White-tailed deer, Odocoileus virginianus, are a distinctive sight in the American landscape, but they’re also a much more common sight than is natural. Human action has led to much higher populations of deer in some areas, and this might have had an impact on local plant life.
Speakers at a 2016 colloquium on “Interactions of white-tailed deer and invasive plants in forests of eastern North America” explored these topics, and nine of their presentations are published in a Special Issue of AoB PLANTS. The papers describe interactive effects based on long-term studies of deer and invasive plants, explain the mechanisms underlying those effects, and introduce new research approaches.
Who is helping whom?
Does the arrival of deer help plants invade? By taking the tastiest plants from the understorey, do deer open up ground for colonisation?
Morrison looks into Effects of white-tailed deer and invasive plants on the herb layer of suburban forests. Cleared or predators, forests near humans provide a safe habitat for deer. Given the greater pressure on the herb layer from the deer, does this allow the annual grass Microstegium vimineum to invade? Morrison looked at the effect of deer fencing and Microstegium vimineum invasion to see what happened. Only when there was a combination of deer access and M. vimineum was there a strongly negative effect on woody native percent cover.
Heberling and colleagues looked at the Effects of deer on the photosynthetic performance of invasive and native forest herbs. The examined how deer affected photosynthesis in Alliaria petiolata (garlic mustard) and two palatable native herbaceous perennials, Maianthemum racemosum and Trillium grandiflorum. In the summer, herbivory led to smaller leaves with higher photosynthesis in Alliaria and Maianthemum racemosum, but not in Trillium, whose maximum photosynthetic rate dropped in unfenced areas. This shows that overabundant deer can cause physiological changes that benefit plant invasion.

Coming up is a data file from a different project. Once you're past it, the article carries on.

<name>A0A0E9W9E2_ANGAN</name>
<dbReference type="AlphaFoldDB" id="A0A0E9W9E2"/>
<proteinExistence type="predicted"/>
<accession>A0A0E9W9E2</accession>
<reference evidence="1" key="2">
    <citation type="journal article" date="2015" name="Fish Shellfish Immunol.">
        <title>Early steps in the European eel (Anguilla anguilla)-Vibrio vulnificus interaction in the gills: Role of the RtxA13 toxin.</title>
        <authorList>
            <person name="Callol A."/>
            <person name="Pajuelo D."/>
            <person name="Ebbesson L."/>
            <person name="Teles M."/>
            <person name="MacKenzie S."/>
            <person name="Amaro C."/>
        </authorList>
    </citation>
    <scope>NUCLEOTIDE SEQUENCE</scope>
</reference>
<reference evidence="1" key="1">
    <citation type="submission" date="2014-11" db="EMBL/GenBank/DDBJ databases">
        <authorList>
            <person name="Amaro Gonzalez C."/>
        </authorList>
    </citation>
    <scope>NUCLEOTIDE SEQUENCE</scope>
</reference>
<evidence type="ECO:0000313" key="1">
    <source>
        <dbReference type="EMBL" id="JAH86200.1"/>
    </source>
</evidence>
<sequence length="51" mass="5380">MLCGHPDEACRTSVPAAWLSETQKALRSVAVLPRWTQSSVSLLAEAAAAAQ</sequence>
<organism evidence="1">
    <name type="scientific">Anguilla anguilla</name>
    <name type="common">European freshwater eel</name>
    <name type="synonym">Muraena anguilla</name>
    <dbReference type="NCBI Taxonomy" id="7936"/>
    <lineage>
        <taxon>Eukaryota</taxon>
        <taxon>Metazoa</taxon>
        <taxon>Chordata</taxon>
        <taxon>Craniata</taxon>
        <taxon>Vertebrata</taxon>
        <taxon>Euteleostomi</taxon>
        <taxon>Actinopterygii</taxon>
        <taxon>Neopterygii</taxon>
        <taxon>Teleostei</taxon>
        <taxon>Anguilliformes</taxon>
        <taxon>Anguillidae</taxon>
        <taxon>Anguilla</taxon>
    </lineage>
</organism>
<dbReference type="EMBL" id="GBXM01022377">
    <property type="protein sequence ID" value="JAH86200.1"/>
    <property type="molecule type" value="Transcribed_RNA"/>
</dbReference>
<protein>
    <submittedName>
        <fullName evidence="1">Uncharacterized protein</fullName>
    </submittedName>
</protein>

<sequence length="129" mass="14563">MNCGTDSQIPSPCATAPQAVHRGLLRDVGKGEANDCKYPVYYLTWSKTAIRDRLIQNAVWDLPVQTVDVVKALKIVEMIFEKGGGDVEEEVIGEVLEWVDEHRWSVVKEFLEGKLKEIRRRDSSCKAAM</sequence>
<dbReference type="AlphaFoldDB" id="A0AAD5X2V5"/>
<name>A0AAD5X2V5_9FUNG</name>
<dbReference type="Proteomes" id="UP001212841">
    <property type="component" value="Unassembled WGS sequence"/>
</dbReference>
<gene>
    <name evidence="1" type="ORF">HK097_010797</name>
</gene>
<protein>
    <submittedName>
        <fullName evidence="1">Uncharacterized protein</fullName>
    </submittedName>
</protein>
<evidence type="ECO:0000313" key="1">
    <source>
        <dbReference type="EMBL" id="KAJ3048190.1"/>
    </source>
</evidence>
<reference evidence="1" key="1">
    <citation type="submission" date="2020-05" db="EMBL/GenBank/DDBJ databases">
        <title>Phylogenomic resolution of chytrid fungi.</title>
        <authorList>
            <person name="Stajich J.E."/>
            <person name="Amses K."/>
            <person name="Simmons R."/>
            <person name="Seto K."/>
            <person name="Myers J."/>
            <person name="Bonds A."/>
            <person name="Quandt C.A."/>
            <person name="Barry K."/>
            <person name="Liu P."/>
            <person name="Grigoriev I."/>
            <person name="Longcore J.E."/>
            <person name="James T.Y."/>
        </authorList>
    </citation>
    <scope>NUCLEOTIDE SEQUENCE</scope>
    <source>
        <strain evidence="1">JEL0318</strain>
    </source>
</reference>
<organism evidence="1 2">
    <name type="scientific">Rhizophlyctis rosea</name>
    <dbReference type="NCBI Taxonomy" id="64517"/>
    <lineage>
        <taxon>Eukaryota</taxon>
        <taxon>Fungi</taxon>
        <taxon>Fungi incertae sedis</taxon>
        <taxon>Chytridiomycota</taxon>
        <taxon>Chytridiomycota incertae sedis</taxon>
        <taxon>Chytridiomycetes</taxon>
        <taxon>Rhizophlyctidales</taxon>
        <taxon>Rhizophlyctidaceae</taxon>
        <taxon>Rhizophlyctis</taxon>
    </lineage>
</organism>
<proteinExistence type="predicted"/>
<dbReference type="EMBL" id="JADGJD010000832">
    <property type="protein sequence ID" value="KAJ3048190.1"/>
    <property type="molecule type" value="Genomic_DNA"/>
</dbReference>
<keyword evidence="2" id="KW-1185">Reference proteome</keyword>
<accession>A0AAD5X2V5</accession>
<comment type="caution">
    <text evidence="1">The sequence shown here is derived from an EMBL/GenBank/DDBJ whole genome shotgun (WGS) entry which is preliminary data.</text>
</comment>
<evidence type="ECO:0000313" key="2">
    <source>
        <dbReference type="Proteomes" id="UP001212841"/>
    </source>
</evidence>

But is it all about deer helping plants? Could the plants also be helping deer? Martinod and Gorchov say that the way White-tailed deer browse on an invasive shrub with extended leaf phenology meets assumptions of an apparent competition hypothesis. The idea is that invasive plant species with extended leaf phenology (ELP) elevate generalist herbivore populations and, when they no longer have ELP, this raise population then increases herbivory of native plants. Martinod and Gorchov tested this by estimating the proportion of the white-tailed deer diet comprised of Lonicera maackii, an invasive shrub with ELP, quantifying the seasonal pattern of deer browse on this invasive shrub, and comparing its nutritional quality to leafless woody stems. They found deer browsed L. maackii each month, but consumption was high in early spring and late summer. That meant that L. maackii was providing food to raise the deer population. As a result, the native species were hit comparatively harder in the other periods.
Are deer and invasive species a team?
Owings also look at a combination of L. maackii and deer. They examine Individual and interactive effects of white-tailed deer and an exotic shrub on artificial and natural regeneration in mixed hardwood forests.
The used exclosures and shrub removal at five sites, to study the effects of white-tailed deer and L. maackii both on underplanted seedlings of Castanea dentata and Quercus rubra and on the composition, species richness and diversity of naturally regenerated native tree seedlings. While they found effects, they did not observe interaction.